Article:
With the NFL game-day roster then set at 46 (with a third quarterback), Koenen was asked if his pioneering work might start a league-wide trend.
“It could,” he replied the week of the first game. “That’s how they used to do it. I guess it depends on how this trial goes.”
Koenen went 2 of 8 on field goals in the first two games, including four misses from 40 and in against the Tampa Bay Buccaneers at the Georgia Dome in Week 2. Two days later, the experiment ended when the Falcons re-signed Morten Andersen, 46, to replace Koenen on placements. Koenen punted and kicked off for the Falcons and Bucs through 2014 but attempted just three more field goals.
A year later, Koenen looked back and said, “It’s easier to do just one thing, obviously. The best part about it is probably not having to take so many reps so there’s not as much wear and tear on your body.”
In 2009, Pat McAfee entered the NFL as a seventh-round draft choice of the Indianapolis Colts. At West Virginia, he was a four-year starter on placements and a 2 ½-year starter on punts. He made 73.4% of his field goal and posted a 43.7 average as a punter.
One NFL coach remembered McAfee telling him at the Senior Bowl that he hoped to do it all in the pros. Scott O’Brien, coordinating special teams in New England, said before the 2009 draft, “He’s strong at doing both but I think his upside is as a kicker. He may take longer than the rest to develop but he has the experience to develop.”
The Colts’ Adam Vinatieri was in the midst of his Hall of Fame career, so McAfee beat out fellow rookie Tim Masthay for the punting job. However, McAfee always politicked for the dual role and actually attempted two field goals in exhibition games, hitting from 31 and missing from 64. He envisioned himself as Vinatieri’s successor.
“I’ve yet to see a guy in the league that can do both at a high enough level,” Vinatieri said in June 2014. “The punting technique and form are a little different than field-goal kicking.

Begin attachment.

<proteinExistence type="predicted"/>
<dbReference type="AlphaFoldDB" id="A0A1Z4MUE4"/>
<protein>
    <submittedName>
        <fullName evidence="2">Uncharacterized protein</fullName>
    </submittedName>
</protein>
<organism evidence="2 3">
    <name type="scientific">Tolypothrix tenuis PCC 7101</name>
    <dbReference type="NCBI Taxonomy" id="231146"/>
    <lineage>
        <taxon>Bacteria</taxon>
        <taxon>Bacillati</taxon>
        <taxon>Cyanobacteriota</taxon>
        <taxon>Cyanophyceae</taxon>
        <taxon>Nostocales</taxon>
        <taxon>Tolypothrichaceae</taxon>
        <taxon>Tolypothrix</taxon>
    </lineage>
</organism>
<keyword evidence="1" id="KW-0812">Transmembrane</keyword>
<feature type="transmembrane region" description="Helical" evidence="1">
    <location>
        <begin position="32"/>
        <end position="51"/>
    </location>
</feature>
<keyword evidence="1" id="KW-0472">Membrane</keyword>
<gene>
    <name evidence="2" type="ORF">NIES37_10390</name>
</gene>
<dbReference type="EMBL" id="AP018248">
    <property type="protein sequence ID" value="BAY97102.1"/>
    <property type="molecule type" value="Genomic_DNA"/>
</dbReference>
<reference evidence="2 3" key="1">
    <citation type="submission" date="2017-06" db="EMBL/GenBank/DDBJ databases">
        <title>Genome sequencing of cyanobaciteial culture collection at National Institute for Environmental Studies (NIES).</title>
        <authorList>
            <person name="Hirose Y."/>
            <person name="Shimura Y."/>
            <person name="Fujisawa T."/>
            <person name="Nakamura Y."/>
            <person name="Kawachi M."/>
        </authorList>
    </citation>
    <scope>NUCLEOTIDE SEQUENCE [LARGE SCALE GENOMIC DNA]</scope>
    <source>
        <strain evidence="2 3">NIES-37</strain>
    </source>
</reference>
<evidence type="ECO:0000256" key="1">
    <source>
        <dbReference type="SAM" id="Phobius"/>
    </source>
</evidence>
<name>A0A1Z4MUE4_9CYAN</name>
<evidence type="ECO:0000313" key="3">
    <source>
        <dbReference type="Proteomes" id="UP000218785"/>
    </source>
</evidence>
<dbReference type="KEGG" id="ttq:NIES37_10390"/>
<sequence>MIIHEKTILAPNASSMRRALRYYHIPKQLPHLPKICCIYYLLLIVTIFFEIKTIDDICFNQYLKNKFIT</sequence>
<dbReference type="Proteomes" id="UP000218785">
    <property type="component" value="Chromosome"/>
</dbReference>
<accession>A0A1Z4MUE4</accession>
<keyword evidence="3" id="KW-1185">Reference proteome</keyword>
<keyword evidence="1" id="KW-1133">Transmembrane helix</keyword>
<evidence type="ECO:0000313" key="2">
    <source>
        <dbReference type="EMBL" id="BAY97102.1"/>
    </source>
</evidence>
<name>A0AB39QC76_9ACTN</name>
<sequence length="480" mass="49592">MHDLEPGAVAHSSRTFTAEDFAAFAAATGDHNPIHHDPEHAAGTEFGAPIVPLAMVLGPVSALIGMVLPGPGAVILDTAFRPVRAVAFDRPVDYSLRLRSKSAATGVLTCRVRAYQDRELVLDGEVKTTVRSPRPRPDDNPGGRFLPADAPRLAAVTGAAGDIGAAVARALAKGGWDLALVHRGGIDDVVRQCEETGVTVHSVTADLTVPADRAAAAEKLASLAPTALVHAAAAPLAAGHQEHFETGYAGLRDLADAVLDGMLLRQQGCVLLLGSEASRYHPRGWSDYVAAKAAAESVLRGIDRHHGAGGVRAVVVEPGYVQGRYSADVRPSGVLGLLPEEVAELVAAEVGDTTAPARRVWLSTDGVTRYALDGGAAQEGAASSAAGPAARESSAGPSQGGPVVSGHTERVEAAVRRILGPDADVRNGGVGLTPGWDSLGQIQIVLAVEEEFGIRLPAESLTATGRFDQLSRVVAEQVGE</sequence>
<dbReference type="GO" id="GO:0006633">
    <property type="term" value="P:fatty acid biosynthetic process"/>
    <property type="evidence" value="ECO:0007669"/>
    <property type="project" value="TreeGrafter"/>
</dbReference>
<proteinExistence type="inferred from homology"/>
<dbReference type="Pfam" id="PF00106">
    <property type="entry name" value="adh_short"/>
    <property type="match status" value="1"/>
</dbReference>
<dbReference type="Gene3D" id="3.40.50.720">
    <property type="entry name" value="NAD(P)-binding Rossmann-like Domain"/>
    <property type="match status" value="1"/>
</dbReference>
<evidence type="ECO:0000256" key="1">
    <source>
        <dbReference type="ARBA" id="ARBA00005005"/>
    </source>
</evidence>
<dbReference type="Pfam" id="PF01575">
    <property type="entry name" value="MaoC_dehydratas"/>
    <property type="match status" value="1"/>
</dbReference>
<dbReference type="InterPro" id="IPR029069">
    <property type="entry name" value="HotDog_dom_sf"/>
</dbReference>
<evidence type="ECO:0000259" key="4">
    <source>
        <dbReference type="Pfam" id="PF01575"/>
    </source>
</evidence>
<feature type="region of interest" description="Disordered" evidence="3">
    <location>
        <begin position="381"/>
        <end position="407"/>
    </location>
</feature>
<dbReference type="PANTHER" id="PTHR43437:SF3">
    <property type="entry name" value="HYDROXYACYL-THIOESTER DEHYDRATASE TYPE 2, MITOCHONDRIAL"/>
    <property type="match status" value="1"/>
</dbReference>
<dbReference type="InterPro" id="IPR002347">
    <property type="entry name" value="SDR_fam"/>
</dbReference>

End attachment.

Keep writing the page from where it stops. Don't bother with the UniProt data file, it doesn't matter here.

“There’s a lot of extra kicking. You’re focusing on one and maybe that’s pulling back on the other one just a little bit. And if you get injured, God forbid, all of a sudden you’ve got two (positions) to deal with instead of one guy.”
McAfee retired in February 2017 not long after the second of his two Pro Bowl seasons. Vinatieri’s career didn’t end until late 2019.
“Of anybody in the last 30 or 40 years, he could have done it even more so than Michael Koenen,” a veteran coordinator said. “Pat McAfee is way better than Koenen.”
According to Green Bay football historian Eric Goska, Corral (1978-’81) was one of only eight specialists since 1950 to have 100 field-goal attempts and 100 punts. The others were Sam Baker (1953-’69), Don Chandler (1956-’67), Tommy Davis (1960-’69), Danny Villaneuva (1960-’67), Mike Mercer (1961-’70), Don Cockroft (1968-’80) and Dennis Partee (1968-’75).
The 50-50 club from that era were Jim Bakken (1963-’78), Fred Cox (1963-’77), Dale Livingston (1968-’70) and Skip Butler (1971-’77).
It should be noted that the active roster from 1951-’56 was 33. It didn’t reach 40 until 1964.
According to David Neft, another football historian, the first member of the 100-100 club was Paddy Driscoll, who played from 1920-’29.
Meanwhile, the specialization at long snapper grows stronger by the year. One veteran coordinator said the last position player he could recall serving as the starting snapper was Joel Dreessen, a tight end for three teams from 2005-’13.